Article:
Der Künstler David Nissim Elkaïm signierte links unten ebenfalls mit seinen lateinischen Initialen „D. N. E.“. Von seiner Hand stammen zahlreiche weitere attraktive Ketubbot aus Essaouria. Von der europäischen Orientierung des Künstlers zeugt auch die Wiedergabe des menschlichen Antlitzes eines Cherubs unter dem Monogramm des Bräutigams.

Schöne Seiten. Jüdische Schriftkultur aus der Braginsky Collection, Hrsg. von Emile Schrijver und Falk Wiesemann, Zürich 2011, S. 216.

e-codices · 12/09/2018, 12:40:12

Morocco was one of the most important centers of ketubbah illustration in the lands of Islam. Although scant written evidence attests to the importance of this practice in late medieval documents, certainly the custom gained growing popularity following the Spanish Expulsion. Calling themselves megorashim (exiled), the Sephardim who settled in Morocco insisted on enhancing the physical appearance of their marriage contracts early on, and carefully drew distinctions between their contracts and those of the local Jews, known as toshavim (natives). Invari- ably written on pieces of parchment, the Moroccan Sephardic ketubbot emphasize the elevated personal status of Sephardic women. Moreover, these ketubbot often contain a lengthy list of the male ancestors of the bridal couple, showing their roots and status, and calling on God to take revenge for their exile.
The Braginsky Collection contract presents the art of the megorashim ketubbot of the coastal city of Essaouria (formerly known as Mogador), an impor- tant center of Sephardic activity at the time. The mercantile and cultural connections of the commu- nity with Europe are reflected in the elaborate, non-Islamic, decorative framework of the contract. Thus, familiar European designs such as gilt architec- tural elements and realistic flowers, reveal popular neoclassical origins. Moreover, in imitation of European status symbols, the first and last names of the bridal couple are alluded to in the intricate monogram designs appearing at center top and at bottom. Instead of using Hebrew letters, or even Arabic, they employed Latin letters. The top mono- gram, composed of the letters F R, apparently stand for the bride’s first name, Freha, while the R may allude to her European nickname (e.g., Renée). The four-letter monogram at the bottom, S L B F, obviously refers to the bridegroom: Solomon Levi Ben-Susan, with the addition of F for Freha.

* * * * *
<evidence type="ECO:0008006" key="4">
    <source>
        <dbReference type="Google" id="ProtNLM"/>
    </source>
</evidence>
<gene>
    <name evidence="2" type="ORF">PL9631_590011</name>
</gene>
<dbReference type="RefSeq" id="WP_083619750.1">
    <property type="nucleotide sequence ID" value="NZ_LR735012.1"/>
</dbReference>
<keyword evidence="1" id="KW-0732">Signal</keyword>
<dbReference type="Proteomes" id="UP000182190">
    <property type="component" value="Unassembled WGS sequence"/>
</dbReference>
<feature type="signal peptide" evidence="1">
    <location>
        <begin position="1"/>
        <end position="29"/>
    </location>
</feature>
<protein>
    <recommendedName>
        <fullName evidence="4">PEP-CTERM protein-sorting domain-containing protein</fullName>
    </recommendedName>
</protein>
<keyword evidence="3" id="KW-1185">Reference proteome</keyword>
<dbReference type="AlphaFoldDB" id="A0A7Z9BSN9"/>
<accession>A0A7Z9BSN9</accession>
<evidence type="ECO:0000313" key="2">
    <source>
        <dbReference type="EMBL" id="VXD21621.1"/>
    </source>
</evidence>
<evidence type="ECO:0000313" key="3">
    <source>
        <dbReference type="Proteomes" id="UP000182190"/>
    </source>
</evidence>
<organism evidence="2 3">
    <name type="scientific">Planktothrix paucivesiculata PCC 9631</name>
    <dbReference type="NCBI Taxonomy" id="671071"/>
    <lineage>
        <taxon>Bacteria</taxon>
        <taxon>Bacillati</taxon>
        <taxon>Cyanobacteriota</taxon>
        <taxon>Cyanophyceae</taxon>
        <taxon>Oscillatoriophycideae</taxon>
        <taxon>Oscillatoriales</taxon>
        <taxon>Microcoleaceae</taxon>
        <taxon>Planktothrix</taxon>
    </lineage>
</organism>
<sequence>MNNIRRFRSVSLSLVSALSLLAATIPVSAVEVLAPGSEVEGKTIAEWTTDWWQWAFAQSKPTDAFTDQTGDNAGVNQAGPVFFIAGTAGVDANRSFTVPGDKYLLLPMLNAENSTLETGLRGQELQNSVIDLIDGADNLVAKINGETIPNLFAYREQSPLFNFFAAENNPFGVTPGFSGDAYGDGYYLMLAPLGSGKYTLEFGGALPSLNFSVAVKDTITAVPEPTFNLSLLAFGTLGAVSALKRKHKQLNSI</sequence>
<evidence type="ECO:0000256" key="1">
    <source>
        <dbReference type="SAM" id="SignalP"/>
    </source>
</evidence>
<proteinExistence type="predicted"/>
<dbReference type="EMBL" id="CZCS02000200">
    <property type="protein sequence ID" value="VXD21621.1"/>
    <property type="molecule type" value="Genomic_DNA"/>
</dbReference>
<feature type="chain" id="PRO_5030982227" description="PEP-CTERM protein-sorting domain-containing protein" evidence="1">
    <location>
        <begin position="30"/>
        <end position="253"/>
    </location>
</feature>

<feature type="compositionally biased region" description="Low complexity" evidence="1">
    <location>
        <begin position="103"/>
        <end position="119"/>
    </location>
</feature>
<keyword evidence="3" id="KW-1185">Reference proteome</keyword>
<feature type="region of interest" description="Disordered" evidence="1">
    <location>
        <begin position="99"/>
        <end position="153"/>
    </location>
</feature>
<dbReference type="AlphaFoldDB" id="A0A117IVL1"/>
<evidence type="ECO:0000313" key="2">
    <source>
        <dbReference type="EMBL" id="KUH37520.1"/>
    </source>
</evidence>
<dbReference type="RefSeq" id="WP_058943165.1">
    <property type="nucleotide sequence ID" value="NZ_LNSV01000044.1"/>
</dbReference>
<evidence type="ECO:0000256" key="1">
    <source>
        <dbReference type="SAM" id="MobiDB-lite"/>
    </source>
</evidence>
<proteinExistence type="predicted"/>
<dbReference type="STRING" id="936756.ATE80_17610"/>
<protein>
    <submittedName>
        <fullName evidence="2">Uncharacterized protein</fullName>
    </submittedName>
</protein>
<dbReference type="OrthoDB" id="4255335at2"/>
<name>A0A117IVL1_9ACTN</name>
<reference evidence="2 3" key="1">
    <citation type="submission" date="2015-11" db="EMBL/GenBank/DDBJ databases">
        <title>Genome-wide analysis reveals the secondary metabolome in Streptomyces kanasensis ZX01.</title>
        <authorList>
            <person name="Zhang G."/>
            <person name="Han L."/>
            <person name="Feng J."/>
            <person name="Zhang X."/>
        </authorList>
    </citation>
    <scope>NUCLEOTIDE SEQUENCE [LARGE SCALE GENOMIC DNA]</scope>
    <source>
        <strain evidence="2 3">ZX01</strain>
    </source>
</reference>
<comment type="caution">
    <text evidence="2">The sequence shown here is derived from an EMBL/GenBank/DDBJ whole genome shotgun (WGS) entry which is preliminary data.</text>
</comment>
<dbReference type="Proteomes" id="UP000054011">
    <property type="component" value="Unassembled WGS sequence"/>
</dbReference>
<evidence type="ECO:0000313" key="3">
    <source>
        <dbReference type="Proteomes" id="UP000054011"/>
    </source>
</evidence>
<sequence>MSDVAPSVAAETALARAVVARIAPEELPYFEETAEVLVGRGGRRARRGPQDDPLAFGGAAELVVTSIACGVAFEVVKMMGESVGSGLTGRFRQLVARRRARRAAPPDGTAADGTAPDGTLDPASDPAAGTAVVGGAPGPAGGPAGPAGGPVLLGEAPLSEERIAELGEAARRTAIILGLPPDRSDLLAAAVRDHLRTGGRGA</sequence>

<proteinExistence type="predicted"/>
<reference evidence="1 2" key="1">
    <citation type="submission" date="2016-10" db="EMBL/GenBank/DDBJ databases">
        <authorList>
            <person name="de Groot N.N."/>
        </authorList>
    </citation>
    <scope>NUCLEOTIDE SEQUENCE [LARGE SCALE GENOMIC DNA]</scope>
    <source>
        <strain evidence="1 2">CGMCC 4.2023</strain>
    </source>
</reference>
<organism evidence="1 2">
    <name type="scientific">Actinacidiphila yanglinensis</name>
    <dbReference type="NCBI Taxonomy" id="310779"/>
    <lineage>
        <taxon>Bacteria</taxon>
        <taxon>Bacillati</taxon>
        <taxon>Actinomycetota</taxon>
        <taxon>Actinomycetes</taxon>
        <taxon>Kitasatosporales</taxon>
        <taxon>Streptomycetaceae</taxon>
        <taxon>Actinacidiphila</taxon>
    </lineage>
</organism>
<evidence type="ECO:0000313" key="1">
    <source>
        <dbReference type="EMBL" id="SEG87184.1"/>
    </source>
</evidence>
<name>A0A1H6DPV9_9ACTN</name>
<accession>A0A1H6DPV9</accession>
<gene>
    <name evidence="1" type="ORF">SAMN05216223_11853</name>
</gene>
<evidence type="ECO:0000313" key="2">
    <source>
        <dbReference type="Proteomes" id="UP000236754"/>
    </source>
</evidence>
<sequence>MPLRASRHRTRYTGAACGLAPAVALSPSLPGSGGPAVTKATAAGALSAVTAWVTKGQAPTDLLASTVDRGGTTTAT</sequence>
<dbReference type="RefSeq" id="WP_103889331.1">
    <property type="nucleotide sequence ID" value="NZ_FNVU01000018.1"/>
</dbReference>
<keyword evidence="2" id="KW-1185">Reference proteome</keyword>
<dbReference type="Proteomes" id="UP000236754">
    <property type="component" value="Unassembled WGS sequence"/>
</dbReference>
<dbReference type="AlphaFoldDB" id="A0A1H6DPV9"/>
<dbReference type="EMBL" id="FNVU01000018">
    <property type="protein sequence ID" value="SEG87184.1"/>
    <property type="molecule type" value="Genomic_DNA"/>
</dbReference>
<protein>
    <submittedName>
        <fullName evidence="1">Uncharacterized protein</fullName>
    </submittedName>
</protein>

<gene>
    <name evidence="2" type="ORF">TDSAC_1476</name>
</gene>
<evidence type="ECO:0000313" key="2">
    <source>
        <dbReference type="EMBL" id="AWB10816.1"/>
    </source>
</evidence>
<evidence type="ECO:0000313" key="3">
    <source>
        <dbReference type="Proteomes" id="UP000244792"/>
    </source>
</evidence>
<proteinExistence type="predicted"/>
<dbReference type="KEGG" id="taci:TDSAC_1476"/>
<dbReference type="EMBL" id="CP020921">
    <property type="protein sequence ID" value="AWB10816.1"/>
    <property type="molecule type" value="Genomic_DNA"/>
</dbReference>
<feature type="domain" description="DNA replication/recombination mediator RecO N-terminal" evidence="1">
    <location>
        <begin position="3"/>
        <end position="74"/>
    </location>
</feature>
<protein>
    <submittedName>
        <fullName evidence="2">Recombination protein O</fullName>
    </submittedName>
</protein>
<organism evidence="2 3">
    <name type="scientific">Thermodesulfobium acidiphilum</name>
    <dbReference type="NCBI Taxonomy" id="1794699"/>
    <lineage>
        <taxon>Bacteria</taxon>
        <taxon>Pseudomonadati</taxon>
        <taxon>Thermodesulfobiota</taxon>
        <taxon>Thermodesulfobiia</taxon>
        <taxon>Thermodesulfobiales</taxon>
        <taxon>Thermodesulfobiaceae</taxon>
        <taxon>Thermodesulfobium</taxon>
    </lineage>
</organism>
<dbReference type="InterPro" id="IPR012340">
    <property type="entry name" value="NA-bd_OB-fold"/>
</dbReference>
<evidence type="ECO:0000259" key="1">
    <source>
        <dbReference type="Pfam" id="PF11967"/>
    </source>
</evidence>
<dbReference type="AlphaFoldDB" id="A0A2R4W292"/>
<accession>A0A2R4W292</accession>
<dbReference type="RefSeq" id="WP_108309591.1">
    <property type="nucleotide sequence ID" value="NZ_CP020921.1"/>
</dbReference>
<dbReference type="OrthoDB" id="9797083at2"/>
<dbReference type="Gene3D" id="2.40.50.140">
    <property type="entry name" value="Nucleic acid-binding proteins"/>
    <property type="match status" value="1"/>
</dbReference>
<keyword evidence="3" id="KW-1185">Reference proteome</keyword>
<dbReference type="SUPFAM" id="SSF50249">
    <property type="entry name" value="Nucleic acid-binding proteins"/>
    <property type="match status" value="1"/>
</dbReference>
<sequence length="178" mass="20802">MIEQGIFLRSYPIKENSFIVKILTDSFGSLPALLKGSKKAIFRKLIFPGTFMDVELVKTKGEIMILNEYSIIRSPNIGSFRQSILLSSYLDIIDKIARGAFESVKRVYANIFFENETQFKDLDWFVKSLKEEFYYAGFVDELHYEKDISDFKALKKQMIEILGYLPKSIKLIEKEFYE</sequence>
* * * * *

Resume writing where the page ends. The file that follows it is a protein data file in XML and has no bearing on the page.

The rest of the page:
The ketubbah was decorated by the talented poet and folk artist David Nissim Elkäim, who was known by members of his community as “Leonardo of the Jews.” Elkäim, whose Latin initials D.N.E. appear at the bottom left, is responsible for many of the attractive ketubbot from Essaouria. His European- influenced designs even feature partial human representations, as seen here in the face of the winged cherub beneath the monogram at the bottom.

A Journey through Jewish Worlds. Highlights from the Braginsky collection of Hebrew manuscripts and printed books, hrsg. E. M. Cohen, S. L. Mintz, E. G. L. Schrijver, Amsterdam, 2009, p. 216.

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Schöne Seiten. Jüdische Schriftkultur aus der Braginsky Collection, Hrsg. von Emile Schrijver und Falk Wiesemann, Zürich 2011, S. 216.

A Journey through Jewish Worlds. Highlights from the Braginsky collection of Hebrew manuscripts and printed books, hrsg. E. M. Cohen, S. L. Mintz, E. G. L. Schrijver, Amsterdam, 2009, p. 216.